Farmers are also supplied with the necessary inputs and technical supports like trainings and awareness developments by the Agricultural offices in collaboration with Dashen Brewery and Gondar Malt Factory. “The contribution of these companies is sometimes more than collaboration” Tesfaye says. For example last year, there has been a shortage of inputs particularly improved seeds of malt barley and the malt factory has supplied the barley it has collected for the production of malt to the farmers to use them as seeds and payback in kind from their products, he told EBR.

Gondar Malt Factory, in collaboration with the Amhara Regional State Agricultural Bureau provides a special extension support. It also facilitates the supply of necessary inputs and technologies in collaboration with suppliers. Assela Malt Factory has been giving such supports to barley farmers in the Southeast Ethiopian highlands particularly to farmers in the Bale and Arsi Zones in collaboration with all stakeholders.

Woreta Derebe, a farmer in Debarq Woreda, Adsige Miligebsa Kebele, in Amhara region, appreciates the supports given to him. “The introduction of Brewery and Malt Factory has contributed a lot from improving productivity and quality of products to market access,” he told EBR.

In collaboration with the regional agricultural offices, supports have been given to local farmers on producing quality malt barley. Woreta for example has received support such as improved seeds which he will payback in kind, and other technical supports such as how to use the fertilizers, weeding techniques and harvesting. “Because of this support and the introduction of new technology productivity has doubled, I am now able to produce more than 22 quintals of barley per hectare which was 10-12 quintals in the previous times.

It doesn’t mean, however, the farmers are satisfied with everything. They still want better prices. Eshetu Berehe, another farmer in Adsige Miligebsa Kebele of Debarq Woreda in the same region says, “Since we employ modern agricultural inputs including fertilizers, improved seeds and hence extra effort to produce quality products, we should be provided with even better prices. But this doesn’t mean that we are not happy with the introduction of the new schemes.

Woreta also makes a complaint that though the price is much better than the local markets price with an increase of 15Pct at the time of the harvest it could pay a better price if they could store it until the rainy season where prices are higher, due to low supply of products. “Local market price of barley during harvest time was about ETB 880 per quintal but it could go as high as ETB thousand if the price of the factory was calculated at the rainy season,” Woreta explains.

Tadesse doesn’t agree with the farmers complaints. “The committee sets the annual prices early in November when a lot of production has not reached the market. We also consider prices in addis Abeba and even the prices of Assela Malt Factory,” he says. “The factory values the support rendered to farmers as one of its objectives and nowhere in Ethiopia has malt barely been sold for a better price.”

Esayas Lema, senior agronomist at the Agricultural Extension Directorate, Ministry of Agriculture told EBR that companies with special interests like the breweries should give special supports to farmers to get what they want. “Producing malt barely is much costly and it is less productive than food barley. Therefore, the price should offset the opportunity cost farmers incur in producing it,” he asserts.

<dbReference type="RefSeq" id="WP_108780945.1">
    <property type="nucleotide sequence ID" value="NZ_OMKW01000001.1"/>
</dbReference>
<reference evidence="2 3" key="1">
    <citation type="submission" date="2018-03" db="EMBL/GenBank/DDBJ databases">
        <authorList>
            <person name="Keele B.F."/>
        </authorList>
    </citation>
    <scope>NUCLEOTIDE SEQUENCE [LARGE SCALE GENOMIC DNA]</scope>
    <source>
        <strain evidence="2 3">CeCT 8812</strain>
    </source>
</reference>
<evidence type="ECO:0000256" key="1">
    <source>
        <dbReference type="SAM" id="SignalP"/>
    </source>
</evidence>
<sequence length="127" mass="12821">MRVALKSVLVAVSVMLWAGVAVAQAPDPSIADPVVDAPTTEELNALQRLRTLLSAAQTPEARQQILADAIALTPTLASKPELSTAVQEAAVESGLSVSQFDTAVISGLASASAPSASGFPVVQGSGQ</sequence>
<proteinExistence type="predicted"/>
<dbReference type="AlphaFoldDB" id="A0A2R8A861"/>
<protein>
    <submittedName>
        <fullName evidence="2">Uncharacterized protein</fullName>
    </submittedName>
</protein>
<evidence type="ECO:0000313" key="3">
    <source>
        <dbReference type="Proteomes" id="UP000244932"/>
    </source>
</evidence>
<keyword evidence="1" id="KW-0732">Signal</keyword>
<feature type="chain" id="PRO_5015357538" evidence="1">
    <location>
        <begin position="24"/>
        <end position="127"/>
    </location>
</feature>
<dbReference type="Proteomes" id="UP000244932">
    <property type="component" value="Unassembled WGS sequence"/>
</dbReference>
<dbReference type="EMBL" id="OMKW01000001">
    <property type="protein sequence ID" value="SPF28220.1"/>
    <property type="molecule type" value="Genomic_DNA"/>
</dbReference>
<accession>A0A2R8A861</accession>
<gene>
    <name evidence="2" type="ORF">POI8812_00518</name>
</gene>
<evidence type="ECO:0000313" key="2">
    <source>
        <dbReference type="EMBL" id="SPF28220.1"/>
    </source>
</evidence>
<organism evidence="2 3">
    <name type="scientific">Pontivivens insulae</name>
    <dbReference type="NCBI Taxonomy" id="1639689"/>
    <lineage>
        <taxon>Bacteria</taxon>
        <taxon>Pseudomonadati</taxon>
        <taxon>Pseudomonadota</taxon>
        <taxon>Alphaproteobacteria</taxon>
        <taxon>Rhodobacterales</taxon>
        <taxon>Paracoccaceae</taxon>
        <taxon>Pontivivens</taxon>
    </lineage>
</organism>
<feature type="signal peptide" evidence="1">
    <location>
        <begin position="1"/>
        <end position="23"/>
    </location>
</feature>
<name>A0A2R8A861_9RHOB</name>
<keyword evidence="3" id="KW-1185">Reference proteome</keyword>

Last February, a tripartite Memorandum of Understanding (MoU) has been signed between the Netherlands Minister for Foreign Trade and Development Cooperation, Heineken and two Ethiopian Government Institutes to launch a four year program to improve the quality and supply quantity of malt barley in Ethiopia. The Dutch government and Heineken made the agreement with Agricultural Transformation Agency (ATA) and Ethiopian Institute of Agricultural Research (EIAR), government institutions that work for the improvement of agricultural productivity and outputs in the country. When the project goes fully operational, in 2016, about 100,000 smallholder local farmers will participate so as they will be able to supply 20,000 metric tons of high quality malt barley annually.

Heineken, one of the most popular breweries in the world has bought two government owned breweries: Bedele and Harar, to enter the Ethiopian beer market in August 2011, after acquiring them from the Privatization & Public Enterprise Supervising Agency (PPESA) for a total of USD 163.4 million.

It has started building a new brewery in Kilinto at the outskirts of Addis Ababa with a total investment capital of USD156 million which will produce 1.5 million hectoliters of beer per annum including the international brand Heineken. Its total production with the present capacities of the two breweries will reach up to 2.5 million hectoliter.

“Heineken is exploring ways to increase the malting capacity in Ethiopia to secure future local supplies sustainability,” said an official from the company.

BGI Ethiopia has been producing St. George, Castel and Bati beer at its Addis Ababa and Kombolcha breweries since it acquired St. George beer for USD ten million in 1998. It has added a new brewery at Hawassa and its total production has already reached about 2.2 million hectoliters per year.

Dashen Brewery has been making expansion projects and its annual production capacity has now reached 920,000 hectoliters. It will reach one million hectoliter per annum soon, according to Adane. It is also building another brewery in Debre Birhan which will start production in January 2014. The brewery has a capacity of producing 2.5 million hectoliters when operating at full capacity, thus making the total annual production capacity of Dashen 3.5 million hectoliters.

Diageo, a renowned British Company which produces alcohol and beverages including the classic Johnnie Walker, has bought Meta Brewery and is expanding it. Currently it produces 700,000 hectoliters of beer per year.

Newly established Breweries Habesha Brewery with USD 43 million will produce 300,000 hectoliters of beer annually when it starts operation and will grow its capacity to 500,000 within two years time. Whereas, Raya Brewery which is under construction in the northern part of the country near Maychew, will have the capacity to produce 600,000 hectoliters of beer when operate at its full capacity.

This all will dramatically change the overall beer production capacity of the country leading to the high demand of raw materials for the increased production, particularly malt which will in turn create additional opportunities for barley farmers.


Leave a Reply

Your email address will not be published. Required fields are marked *

Ethiopian Business Review | EBR is a first-class and high-quality monthly business magazine offering enlightenment to readers and a platform for partners.

2Q69+2MM, Jomo Kenyatta St, Addis Ababa

Tsehay Messay Building

Contact Us

+251 961 41 41 41